For example, an emerging model from the Mid North and Yorke Peninsula will test a model of adaptive capacity with a collaborative approach to workforce development, including a regional skills profile, led by a coalition of willing employers (including Workforce BluePrint’s clients) from mining and resources, local government, agriculture, food processing and related industries especially where there is seasonal, harvest or shut down demand.

I think 2013 will be a watershed, transitional year, with further skills reform (national and state) and changes to funding (priority based, hopefully vertical and horizontal).  With NBN-enabled, leadership and Asian Century capabilities needing to be incorporated into skills development to support growth, South Australia’s India Engagement Strategy and the China Strategy.

The Workforce Development Program provides grant funding for industry-wide workforce projects.  Projects may focus on a single enterprise, an industry sector, a major project or region, industry supply chains, clusters, or companies within them.

Funding is for projects in the following priority areas – planning the workforce, recruiting skilled staff, developing existing workers, retaining workers, fostering innovation and change, and improving training delivery.  Read the Workforce Development Program Guidelines and the Program Application Form, then contact Workforce BluePrint as your potential workforce development and planning partner.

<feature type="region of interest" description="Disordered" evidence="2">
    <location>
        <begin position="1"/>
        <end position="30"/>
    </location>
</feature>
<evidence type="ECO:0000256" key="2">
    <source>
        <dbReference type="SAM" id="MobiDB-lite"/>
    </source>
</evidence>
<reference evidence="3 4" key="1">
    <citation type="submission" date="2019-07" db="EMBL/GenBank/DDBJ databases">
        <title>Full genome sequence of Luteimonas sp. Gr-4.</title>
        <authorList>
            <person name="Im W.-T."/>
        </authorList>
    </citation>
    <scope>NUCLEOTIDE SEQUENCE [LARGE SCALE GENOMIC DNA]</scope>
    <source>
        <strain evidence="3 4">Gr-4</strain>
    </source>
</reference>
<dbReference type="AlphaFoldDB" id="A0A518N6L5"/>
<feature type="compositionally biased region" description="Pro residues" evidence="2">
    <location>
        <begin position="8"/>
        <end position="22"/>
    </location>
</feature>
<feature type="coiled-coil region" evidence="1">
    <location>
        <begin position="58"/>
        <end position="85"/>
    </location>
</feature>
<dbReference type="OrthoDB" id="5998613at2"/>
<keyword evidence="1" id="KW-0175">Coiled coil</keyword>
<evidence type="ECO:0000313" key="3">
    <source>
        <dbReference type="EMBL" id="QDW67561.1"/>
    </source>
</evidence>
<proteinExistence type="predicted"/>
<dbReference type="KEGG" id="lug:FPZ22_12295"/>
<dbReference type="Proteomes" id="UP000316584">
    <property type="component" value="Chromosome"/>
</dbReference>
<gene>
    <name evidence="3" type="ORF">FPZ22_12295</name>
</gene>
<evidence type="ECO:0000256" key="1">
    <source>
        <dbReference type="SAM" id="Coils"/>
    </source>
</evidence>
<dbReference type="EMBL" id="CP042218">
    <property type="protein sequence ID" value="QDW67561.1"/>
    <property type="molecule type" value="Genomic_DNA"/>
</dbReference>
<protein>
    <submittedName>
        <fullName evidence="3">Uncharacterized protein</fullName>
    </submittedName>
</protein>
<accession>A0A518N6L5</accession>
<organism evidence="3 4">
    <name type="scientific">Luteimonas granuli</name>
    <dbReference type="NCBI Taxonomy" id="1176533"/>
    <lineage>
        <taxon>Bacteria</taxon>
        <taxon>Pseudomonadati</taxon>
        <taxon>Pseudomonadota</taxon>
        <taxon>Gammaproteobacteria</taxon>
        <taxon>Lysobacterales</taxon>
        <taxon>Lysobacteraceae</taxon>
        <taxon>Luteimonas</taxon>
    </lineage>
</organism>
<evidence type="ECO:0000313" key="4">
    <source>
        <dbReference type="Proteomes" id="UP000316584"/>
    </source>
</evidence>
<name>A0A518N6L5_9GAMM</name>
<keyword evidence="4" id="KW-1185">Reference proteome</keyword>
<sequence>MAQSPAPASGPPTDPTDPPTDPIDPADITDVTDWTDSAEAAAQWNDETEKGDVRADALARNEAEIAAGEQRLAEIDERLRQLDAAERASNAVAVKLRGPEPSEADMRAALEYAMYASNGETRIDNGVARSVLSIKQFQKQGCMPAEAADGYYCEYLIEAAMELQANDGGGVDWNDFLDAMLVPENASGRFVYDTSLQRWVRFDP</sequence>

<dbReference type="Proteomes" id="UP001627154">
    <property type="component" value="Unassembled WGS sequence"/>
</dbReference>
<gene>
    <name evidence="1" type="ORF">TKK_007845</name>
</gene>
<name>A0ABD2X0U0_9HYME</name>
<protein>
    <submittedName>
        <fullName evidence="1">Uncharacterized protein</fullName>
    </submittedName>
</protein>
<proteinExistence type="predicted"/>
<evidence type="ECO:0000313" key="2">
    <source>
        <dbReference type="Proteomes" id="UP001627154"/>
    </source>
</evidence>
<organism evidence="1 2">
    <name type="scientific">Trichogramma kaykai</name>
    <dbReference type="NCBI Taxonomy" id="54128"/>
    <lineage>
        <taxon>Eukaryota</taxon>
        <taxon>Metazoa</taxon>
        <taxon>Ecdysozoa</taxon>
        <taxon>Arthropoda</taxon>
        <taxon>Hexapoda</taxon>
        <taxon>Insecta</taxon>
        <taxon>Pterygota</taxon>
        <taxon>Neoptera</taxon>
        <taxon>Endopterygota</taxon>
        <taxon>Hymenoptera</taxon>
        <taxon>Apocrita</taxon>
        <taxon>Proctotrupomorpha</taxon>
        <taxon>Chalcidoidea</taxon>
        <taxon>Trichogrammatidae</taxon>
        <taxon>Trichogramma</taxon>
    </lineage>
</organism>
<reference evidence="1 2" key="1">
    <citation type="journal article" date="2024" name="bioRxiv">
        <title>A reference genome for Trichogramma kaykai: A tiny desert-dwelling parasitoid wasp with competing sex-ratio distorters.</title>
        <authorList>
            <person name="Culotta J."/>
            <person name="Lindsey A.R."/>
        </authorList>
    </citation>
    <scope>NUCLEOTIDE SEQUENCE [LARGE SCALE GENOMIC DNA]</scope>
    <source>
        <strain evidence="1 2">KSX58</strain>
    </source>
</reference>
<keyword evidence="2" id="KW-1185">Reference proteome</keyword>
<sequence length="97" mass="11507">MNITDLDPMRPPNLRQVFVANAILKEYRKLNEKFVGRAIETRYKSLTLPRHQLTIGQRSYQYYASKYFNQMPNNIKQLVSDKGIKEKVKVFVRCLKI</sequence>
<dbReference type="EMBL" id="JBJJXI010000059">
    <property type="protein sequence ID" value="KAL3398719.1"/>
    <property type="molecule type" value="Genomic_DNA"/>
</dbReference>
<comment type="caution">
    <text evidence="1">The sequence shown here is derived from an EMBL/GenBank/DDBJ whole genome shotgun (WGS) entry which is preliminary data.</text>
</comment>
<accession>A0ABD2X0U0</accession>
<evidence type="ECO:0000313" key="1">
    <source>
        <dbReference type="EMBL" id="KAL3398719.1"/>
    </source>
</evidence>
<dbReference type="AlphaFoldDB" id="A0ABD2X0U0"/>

Interested in building your skills in workforce planning and workforce development to build a workforce plan or provide advice?  Book into our 2013 Workforce Architects Program soon as places go very quickly and please email your ideas for future webinar and workshop topics to wendy@wb.switchstartscale.com.au.

Written by Wendy Perry, Head Workforce Planner, Workforce BluePrint.